IDW Entertainment, the TV and film arm of the comic book publisher, has announced that they will be assembling a TV series based on the two completed Dirk novels. Landis will write the pilot, and act as executive producer. Now, if this all sounds a bit familiar to some, it's because the BBC tried this recently. Roughly in 2012, BBC4 attempted to get into the original drama game with a three episode series (plus pilot) by Howard Overman, and starring Stephen Mangan. It was the first series I reviewed per episode for this site. And it wasn't very good. Or rather, it was half good. Literally, of four episodes produced, two were brilliant and two were rubbish. And, wisely I thought, it used the elements of the novels, while avoiding being a direct adaptation. Unwisely, I thought, it had no sense of direction. Despite the novels involving Norse Gods, aliens, time travel and other oddities, the series seemed to want to be grounded and realistic. And yet still involved time travel and robots. When it embraced these elements, it was great. When it shunned them, it ran off course.Will IDW and Landis suffer the same fate. Based on Landis' comments, I don't think so"
“Alongside the obvious yada yada I’m a lifelong fan, Long Dark Teatime Of The Soul (the second Dirk Gently novel) is one of the best books ever. Douglas Adams is a visionary who forever changed the way science fiction is written and talked about and even thought about and even the way real actual science is thought about and without whom our culture would be noticeably different for the worse, I’d also just like to say holy crap, it’s Dirk Gently. This is any writer’s ultimate project, and in the current TV space, it fits ridiculously well. Imagine a playground where you could come with any mystery, no matter how improbable, convoluted, or totally insane and then, simply by finding the right connections, you could tie it all down to one man, one private eye. If you’re familiar with the property, you know: there’s no freaking rules. Ancient gods? Sure. Larceny and petty crimes? Of course. Extra-dimensional aliens? I mean, probably; as long as you can make it funny, Dirk’s on the case. This is a dream project of mine, no joke, and I absolutely positively couldn’t be happier.”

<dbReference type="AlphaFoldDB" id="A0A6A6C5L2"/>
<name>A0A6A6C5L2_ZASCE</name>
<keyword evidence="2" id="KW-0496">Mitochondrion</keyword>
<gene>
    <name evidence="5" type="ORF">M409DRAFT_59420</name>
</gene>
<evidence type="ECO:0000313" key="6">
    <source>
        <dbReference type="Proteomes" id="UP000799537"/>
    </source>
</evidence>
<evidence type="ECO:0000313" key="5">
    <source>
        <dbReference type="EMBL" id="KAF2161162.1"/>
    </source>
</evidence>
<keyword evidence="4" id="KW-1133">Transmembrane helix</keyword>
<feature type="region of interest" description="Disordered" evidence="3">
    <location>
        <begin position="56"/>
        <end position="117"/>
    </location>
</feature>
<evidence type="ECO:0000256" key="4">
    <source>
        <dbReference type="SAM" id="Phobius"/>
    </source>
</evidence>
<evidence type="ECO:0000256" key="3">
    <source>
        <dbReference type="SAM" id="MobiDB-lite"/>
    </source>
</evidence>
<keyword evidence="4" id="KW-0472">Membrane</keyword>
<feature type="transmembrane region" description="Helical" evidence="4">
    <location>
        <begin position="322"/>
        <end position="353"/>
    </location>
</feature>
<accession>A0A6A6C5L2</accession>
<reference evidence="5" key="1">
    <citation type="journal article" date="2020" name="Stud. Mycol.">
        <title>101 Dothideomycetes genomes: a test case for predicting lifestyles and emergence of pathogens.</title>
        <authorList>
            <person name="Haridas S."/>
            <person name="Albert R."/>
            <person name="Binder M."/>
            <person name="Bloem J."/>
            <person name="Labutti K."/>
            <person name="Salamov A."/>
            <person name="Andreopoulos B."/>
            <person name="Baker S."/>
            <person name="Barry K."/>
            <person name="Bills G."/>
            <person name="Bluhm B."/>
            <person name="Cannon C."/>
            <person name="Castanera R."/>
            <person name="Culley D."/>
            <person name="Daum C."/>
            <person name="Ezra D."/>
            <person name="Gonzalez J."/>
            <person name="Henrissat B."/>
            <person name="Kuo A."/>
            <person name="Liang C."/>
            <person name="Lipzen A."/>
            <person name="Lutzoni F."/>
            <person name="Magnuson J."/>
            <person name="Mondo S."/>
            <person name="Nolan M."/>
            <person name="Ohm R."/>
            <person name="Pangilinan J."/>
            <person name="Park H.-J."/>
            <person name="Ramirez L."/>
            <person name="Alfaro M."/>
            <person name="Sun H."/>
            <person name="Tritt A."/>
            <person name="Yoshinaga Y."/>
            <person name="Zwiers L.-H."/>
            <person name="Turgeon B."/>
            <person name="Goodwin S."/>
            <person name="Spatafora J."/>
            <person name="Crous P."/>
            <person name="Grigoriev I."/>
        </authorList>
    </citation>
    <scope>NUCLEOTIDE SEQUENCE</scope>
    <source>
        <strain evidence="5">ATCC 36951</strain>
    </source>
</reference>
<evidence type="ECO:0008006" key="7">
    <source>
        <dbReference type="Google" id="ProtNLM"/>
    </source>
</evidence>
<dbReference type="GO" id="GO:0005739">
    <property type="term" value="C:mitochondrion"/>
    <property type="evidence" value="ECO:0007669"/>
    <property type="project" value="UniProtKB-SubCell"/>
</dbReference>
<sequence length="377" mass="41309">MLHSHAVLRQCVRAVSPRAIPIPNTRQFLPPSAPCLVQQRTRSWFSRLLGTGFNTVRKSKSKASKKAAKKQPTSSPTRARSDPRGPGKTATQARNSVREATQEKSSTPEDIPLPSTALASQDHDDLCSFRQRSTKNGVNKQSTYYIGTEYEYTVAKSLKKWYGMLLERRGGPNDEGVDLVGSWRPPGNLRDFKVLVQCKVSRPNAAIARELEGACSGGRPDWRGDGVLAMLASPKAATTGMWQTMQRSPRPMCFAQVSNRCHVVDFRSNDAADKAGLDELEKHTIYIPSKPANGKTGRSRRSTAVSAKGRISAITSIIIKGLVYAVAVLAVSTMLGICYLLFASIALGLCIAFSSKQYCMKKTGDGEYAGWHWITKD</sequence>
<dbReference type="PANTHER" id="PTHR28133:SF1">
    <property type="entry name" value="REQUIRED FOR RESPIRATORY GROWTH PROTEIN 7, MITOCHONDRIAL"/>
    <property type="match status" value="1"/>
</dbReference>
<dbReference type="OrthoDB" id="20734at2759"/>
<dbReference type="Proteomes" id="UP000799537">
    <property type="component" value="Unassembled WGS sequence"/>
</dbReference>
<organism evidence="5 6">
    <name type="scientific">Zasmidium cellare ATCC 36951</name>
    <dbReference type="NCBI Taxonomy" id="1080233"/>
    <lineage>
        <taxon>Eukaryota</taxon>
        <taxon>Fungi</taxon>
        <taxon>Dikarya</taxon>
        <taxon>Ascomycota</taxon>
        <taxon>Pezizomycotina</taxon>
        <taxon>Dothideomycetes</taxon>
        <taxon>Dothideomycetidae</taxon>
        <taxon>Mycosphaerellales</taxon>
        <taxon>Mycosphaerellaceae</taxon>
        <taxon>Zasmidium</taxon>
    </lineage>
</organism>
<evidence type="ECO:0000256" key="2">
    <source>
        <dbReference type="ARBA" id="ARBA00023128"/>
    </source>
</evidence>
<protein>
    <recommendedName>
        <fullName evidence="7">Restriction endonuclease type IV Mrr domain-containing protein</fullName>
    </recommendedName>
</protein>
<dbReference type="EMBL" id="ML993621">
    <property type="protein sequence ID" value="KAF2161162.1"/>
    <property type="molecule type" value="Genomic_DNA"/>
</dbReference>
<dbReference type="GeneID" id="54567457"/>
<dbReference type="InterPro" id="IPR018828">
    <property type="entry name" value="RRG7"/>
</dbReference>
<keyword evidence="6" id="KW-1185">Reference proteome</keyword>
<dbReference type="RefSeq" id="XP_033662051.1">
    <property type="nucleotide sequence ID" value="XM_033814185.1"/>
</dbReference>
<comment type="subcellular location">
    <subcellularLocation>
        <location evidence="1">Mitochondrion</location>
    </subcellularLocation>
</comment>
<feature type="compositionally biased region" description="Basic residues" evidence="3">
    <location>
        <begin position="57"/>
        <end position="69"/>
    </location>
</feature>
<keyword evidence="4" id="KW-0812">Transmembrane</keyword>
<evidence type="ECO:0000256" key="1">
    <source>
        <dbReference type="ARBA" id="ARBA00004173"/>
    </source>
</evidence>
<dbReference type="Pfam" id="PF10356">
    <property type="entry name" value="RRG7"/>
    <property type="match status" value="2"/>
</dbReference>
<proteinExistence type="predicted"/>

I think that Dirk is in good hands with this one.

Via The Mary Sue.

Home Is Where You Don't Die Of Oxygen Deprivation

Evolution is fantastic at Research and Development. It's all it does, really Constantly testing little tweaks to an existing model, until it finds something that works super well in a very specific set of circumstances. The problem is, with rare exceptions, because evolution is incredibly influenced by the environment, the resulting creatures don't have extraordinary range. Internal thermal regulation requires specific and constant external temperatures, or diet is based around a singular and very limited source of a particular plant, or a hundred different ways that evolution locks it's creations into a very narrow slot.

Humans are an exception. We can live, and live comfortably, pretty much anywhere on Earth, and do so with very little additional adaptation. In fact, the only significant difference between humans living in the Afar Region of Africa, the hottest inhabited place on the globe, and Yakutsk, Siberia, the coldest, is a couple layers of clothing and a change in skin colour. That's remarkable for a tenuously balanced ape that was originally built for tree and field life in temperate Africa. And the number of other species that have that amount of global freedom can be counted on one hand.  

But that's Earth. Once you step outside that comfort zone, life becomes very hard to maintain without significant scientific intervention. In fact, it becomes downright impossible. As Neil deGrasse Tyson quickly explains, humans do very well here, and very poorly everywhere else. I'd like to see an extended version of this video, where he discusses the various moons of Jupiter and Saturn that he'll probably eventually land on, but his answer would be the same: too cold, too breathless. It is a little slice of solace that evolution is a universal force, and that once we land on Mars, loaded up with enough kit to make certain we don't end up like Cohaagen at the end of Total Recall, we will adapt to the existing environment. Over generations, bone and muscle density will change based on the lower gravity, and there will come a point when those Martian Humans wouldn't be able to step foot on Earth without going all sloth-on-a-highway.

And at that point, a Martian Tyson will look to Earth and say to his fellows, "don't go there."

Via The Mary Sue.

4 Aug 2014

Science Can Be Sexy